Bible Mark works with Haitian immigrants in South Florida, and would like to know if anyone knows of a source for bi-lingual French/English or Creole/English Bibles (preferably Old and New Testaments). He’ll be glad to post his results here.


ChurchMark is also looking for suggestions on how to approach the linguistic challenge of 2nd generation ethnic peoples while planting a church in the US. A Haitian church has been started using French/Creole for the adults, and English for the children. A long-range vision, however, presents the challenge of what to do when the young people of the church become adults. Should one change the church to become English speaking? Should the 2nd generation be encouraged to find an English church that meets their need? Should the church attempt to have a service in two languages? If anyone has worked through this, or has suggestions, Mark welcomes them. He has contemplated this for years, and still does not have a satisfying solution. Write Mark with your ideas. He’ll supply a compiled report.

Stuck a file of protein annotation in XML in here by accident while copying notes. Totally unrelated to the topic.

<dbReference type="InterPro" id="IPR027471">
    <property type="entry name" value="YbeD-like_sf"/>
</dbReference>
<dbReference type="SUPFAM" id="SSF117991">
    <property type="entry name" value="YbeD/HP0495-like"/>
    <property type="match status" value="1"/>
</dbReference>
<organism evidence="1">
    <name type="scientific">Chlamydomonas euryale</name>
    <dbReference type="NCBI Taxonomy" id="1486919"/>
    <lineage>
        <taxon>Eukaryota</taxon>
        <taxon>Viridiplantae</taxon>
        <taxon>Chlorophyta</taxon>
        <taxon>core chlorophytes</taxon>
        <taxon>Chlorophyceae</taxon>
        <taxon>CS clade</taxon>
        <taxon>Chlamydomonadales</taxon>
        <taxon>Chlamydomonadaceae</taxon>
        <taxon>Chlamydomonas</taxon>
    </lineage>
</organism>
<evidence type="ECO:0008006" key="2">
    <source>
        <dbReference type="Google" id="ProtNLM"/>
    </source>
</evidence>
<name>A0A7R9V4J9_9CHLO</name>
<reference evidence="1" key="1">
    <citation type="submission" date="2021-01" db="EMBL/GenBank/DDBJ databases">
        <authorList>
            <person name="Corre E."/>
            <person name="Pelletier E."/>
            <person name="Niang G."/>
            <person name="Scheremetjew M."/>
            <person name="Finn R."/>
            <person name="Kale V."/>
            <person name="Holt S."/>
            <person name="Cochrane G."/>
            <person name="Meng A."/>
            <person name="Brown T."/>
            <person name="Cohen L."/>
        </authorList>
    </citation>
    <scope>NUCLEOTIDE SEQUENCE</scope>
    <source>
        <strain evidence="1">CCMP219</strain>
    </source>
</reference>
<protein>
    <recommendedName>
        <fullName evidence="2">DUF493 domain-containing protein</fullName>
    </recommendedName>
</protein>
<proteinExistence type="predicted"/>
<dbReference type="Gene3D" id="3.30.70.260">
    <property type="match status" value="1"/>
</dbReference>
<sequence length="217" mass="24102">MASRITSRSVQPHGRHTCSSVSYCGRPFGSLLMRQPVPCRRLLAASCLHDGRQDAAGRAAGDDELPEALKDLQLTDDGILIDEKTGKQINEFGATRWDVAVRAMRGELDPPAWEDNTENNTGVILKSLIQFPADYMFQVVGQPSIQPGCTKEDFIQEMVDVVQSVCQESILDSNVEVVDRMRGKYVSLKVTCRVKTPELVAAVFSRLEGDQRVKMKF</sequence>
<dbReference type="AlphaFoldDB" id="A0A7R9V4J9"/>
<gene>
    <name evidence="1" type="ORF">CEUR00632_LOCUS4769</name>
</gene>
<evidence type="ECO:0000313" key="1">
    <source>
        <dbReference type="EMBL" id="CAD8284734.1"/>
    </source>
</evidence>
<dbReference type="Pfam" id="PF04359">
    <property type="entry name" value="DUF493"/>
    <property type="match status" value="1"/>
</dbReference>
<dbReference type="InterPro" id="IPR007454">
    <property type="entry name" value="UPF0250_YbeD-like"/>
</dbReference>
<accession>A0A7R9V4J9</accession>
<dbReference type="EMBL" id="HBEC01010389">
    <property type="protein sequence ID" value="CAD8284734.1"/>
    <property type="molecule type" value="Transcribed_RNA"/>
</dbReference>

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Well, the day finally came. This past week I received a large manila envelope from the US Soccer Federation that would tell me whether or not I passed the “C” license (See THE BACKPAGE: TO COMPARE IS TO ERROR from the July 9th issue of Brigada Today). I swallowed hard, sat down at our breakfast nook and hesitated only for a moment. I then gently opened the end of the envelope and a quick glance confirmed my fears — I had failed. I carefully read the evaluations. To be honest, there was very little tangible input. I’m not sure how my peers did, but if their playing proficiency made a difference, as I fear it might have, most probably did a lot better than I did. I’ve only been playing for five years. I was well out of my league. soccer ball